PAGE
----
Britain's financial watchdog flags concerns about 'pension freedoms'

LONDON (REUTERS) - Britain's financial markets watchdog on Wednesday (July 12) flagged a number of concerns about the way people are using their retirement savings since the introduction of new rules in 2015.

In the biggest shake-up of pensions regulation for decades, the so-called 'pension freedoms' allowed savers to access their pension pots early and removed the need to buy an annuity, or income for life.

Interim findings by the Financial Conduct Authority (FCA) one year into its Retirement Outcomes Review said it had identified five issues, mostly around the issue of advice and competition. A final report is due in the first half of 2018.

Accessing pension pots early has become the norm, it said, with most choosing to take their savings as a lump sum rather than a regular income, and with twice as many pots moving into so-called 'drawdown' funds, which allow a saver to take a regular income, than into annuities.

Fifty three per cent of pots accessed were fully withdrawn, although 90 per cent of them were small, below 30,000 pounds (S$53,000), and most of those doing so had other sources of income in addition to the state pension, the FCA said.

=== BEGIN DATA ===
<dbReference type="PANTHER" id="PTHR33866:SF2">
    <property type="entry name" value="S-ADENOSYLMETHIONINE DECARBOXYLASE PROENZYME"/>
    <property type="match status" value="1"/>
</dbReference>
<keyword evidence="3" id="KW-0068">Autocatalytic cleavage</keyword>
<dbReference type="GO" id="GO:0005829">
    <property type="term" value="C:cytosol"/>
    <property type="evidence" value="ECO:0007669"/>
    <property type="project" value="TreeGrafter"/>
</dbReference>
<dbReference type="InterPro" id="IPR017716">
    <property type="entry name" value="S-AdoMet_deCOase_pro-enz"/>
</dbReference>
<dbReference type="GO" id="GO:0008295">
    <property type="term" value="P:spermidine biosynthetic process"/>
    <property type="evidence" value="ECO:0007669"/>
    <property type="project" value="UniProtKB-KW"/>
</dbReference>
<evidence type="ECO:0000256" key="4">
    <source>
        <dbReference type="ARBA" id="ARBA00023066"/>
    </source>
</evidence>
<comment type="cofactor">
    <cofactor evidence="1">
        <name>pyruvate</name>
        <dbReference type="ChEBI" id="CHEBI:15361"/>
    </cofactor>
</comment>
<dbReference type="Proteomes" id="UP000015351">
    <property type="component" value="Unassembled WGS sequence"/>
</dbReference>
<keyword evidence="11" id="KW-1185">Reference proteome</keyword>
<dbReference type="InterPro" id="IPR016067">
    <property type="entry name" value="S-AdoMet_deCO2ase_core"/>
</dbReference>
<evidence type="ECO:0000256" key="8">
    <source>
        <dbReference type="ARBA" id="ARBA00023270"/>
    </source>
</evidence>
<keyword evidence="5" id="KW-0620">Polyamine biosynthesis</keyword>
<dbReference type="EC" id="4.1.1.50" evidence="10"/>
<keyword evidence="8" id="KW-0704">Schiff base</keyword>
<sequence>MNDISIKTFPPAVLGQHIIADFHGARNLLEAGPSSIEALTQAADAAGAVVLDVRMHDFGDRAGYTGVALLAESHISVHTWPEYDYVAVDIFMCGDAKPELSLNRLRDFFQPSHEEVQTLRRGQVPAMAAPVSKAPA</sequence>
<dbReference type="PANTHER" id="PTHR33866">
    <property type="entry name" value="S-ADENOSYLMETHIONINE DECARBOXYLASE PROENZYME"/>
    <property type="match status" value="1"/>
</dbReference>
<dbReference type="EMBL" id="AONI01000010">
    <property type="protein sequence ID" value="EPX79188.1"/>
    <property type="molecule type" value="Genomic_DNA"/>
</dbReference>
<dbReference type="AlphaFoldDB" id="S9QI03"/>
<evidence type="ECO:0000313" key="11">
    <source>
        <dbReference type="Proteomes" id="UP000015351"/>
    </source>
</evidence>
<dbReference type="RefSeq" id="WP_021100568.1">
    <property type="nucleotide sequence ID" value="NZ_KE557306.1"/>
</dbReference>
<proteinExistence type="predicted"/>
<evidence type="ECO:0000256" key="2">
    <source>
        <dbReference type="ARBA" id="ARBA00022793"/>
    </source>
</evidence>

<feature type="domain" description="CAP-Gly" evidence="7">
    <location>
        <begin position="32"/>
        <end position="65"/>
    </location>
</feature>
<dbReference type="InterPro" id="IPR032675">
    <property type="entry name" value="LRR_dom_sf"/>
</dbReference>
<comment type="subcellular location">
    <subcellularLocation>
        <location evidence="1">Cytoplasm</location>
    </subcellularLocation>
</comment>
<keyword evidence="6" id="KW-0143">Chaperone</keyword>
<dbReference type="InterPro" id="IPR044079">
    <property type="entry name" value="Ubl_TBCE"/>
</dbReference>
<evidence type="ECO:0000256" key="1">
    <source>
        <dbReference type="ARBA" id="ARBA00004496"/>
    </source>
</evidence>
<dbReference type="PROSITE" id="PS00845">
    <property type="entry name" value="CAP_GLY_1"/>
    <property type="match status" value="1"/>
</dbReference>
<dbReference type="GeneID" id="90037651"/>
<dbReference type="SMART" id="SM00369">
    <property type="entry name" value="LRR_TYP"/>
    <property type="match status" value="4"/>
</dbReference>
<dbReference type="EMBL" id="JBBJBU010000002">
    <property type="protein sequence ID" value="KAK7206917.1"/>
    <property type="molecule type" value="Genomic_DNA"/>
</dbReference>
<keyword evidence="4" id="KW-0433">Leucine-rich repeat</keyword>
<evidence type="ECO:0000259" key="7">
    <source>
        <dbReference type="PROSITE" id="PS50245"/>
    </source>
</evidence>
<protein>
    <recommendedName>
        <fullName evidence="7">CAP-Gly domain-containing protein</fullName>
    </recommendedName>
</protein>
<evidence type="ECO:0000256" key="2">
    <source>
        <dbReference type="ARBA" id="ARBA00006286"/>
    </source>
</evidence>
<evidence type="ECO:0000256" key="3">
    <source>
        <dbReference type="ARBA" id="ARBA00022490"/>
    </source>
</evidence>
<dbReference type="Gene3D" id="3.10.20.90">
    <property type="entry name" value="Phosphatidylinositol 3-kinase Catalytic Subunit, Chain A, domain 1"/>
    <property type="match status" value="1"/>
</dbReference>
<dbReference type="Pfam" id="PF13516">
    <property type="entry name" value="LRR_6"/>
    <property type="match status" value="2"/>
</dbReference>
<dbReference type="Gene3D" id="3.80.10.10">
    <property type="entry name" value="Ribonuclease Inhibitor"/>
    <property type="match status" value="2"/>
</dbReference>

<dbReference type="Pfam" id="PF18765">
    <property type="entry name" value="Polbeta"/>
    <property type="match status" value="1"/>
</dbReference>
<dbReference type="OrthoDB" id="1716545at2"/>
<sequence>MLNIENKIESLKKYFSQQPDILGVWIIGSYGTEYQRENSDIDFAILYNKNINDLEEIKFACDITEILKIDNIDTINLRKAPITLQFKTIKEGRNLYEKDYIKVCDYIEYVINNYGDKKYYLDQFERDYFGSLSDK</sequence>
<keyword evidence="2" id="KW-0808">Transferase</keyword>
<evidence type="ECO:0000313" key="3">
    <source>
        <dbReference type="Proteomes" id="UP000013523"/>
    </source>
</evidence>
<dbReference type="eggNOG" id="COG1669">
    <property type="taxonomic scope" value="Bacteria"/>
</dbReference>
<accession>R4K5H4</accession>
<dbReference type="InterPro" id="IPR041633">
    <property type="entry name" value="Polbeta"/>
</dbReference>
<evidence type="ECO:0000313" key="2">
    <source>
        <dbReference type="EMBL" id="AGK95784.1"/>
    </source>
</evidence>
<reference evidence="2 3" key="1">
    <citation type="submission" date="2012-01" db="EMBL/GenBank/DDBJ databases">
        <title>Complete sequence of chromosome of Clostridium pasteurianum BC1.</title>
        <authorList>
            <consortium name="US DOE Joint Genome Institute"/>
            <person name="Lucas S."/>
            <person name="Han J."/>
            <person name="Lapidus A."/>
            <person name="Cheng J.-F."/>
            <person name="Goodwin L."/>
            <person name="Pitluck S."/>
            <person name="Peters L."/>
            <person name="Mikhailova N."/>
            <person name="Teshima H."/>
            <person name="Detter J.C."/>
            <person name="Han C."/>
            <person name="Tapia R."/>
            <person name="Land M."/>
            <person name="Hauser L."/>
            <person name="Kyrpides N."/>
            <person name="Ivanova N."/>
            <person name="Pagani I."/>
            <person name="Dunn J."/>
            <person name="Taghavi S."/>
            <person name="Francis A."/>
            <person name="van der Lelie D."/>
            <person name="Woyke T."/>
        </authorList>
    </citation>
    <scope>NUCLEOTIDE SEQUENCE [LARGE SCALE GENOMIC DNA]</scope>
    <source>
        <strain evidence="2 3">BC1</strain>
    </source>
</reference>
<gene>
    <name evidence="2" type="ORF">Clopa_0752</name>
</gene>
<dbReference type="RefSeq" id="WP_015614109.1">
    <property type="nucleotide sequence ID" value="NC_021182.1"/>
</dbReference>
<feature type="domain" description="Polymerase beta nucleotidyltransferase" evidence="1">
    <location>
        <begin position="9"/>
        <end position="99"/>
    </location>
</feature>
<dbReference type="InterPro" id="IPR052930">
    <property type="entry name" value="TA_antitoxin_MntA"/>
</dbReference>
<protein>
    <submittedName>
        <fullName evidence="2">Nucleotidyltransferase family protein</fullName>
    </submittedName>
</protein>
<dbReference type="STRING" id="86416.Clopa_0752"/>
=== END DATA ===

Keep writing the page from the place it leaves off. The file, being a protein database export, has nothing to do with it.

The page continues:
"Since the introduction of the pension freedoms, the retirement income market has changed substantially," said Christopher Woolard, the FCA's executive director of strategy and competition. "We have identified areas where early intervention may be needed either now or further down the track to put the market on the best footing for the future."

While 52 per cent of fully withdrawn pots were reinvested somewhere else, savers may be paying too much tax, missing out on investment growth and other benefits, it said.

Those who withdraw money early without taking advice typically followed the 'path of least resistance' and stuck with their current pension provider for a drawdown product without shopping around, it added.

With some large pension providers pulling out of the annuity market, there was a risk of reduced competition over time, and product innovation was currently limited.

As a result, the FCA said it would look at whether extra protections were needed for consumers who buy drawdown products without advice, whether consumers were paying too-high charges and if they ended up with unsuitable investment strategies.

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